The story: William Tubby was one of Brooklyn’s most talented and well-rounded architects. There wasn’t much he couldn’t do. His houses, whether row houses or mansions, were all spectacular. There isn’t a bad one in the bunch. Even his stables and carriage houses were great. Living in a Tubby house would be a privilege; the man designed thoughtfully and well, using only quality materials.
Private homes are one thing, but his work for the public good was arguably just as good or better. (more…)
Dattner Architects posted tons of new renderings and diagrams for the 12-story, low-income housing development planned for a parking lot at Van Dyke Houses in Brownsville. The form of the building has not changed, but the most visible and interesting part, a rounded curved corner, has been recolored, and is now a cool and refreshing oyster white instead of orange-brown.
Here is the one rendering released two years ago, when the New York City Housing Authority first announced the project. CAMBA Housing Ventures is the developer. (CAMBA is also working on the second phase of affordable rentals next to Kings County Hospital in Flatbush, an otherwise unrelated project.) It will rise next door to the 100-year-old, William Tubby-designed Stone Avenue Library, at 581 Mother Gaston Boulevard, which the LPC is considering landmarking.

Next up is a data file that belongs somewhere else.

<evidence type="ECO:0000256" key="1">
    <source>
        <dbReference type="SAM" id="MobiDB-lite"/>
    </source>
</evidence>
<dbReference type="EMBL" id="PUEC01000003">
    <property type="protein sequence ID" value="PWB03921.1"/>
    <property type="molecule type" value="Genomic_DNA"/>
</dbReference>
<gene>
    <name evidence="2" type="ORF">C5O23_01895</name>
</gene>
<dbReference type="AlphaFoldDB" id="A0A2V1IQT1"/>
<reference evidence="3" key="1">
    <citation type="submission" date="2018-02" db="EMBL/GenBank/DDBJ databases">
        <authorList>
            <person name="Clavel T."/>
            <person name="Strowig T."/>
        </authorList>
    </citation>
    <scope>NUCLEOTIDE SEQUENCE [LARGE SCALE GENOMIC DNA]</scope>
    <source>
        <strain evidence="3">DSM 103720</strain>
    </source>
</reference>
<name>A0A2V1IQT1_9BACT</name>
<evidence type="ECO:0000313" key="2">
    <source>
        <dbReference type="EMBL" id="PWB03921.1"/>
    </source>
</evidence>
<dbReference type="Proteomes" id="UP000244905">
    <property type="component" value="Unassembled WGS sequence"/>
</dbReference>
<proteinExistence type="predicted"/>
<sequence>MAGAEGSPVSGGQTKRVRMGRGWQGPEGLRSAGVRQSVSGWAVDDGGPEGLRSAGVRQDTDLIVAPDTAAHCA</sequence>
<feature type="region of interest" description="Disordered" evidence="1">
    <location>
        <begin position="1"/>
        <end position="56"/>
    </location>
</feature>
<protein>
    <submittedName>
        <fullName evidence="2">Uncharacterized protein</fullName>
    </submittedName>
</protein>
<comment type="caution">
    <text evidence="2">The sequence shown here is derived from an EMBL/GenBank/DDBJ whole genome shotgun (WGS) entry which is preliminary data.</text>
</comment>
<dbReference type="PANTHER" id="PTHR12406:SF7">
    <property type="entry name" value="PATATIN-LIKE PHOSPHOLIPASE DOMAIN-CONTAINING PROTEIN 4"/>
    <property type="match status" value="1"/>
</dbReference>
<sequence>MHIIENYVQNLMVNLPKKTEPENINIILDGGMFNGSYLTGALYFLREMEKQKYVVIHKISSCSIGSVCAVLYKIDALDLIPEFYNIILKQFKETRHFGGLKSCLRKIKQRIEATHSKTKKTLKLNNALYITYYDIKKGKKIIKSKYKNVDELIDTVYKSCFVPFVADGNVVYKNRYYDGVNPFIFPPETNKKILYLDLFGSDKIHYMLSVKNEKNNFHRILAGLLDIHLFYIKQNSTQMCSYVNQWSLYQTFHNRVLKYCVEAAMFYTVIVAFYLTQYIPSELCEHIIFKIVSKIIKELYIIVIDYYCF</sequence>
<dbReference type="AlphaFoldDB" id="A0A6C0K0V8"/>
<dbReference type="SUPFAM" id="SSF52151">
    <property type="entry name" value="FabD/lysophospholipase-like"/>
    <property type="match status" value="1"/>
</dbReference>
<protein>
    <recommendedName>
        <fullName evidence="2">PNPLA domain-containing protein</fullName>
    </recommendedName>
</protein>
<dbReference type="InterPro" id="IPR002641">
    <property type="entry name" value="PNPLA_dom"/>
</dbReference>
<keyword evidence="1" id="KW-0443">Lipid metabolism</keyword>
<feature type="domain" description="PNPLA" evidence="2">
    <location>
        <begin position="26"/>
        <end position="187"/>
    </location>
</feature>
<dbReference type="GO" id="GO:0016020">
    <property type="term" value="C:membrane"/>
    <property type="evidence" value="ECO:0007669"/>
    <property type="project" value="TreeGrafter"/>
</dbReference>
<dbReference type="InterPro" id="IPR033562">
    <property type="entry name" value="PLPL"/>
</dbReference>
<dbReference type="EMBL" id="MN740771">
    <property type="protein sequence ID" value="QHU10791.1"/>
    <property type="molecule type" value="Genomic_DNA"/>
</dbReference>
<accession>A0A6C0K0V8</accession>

Also new are interior renderings, details, other exterior views, and diagrams. Click through to see them.
Permits don’t appear to have been filed yet, but we assume the project is finally moving forward because it received a $6,000,000 grant from the state. The completion date has also been pushed back from this summer to 2016, although that could still be ambitious.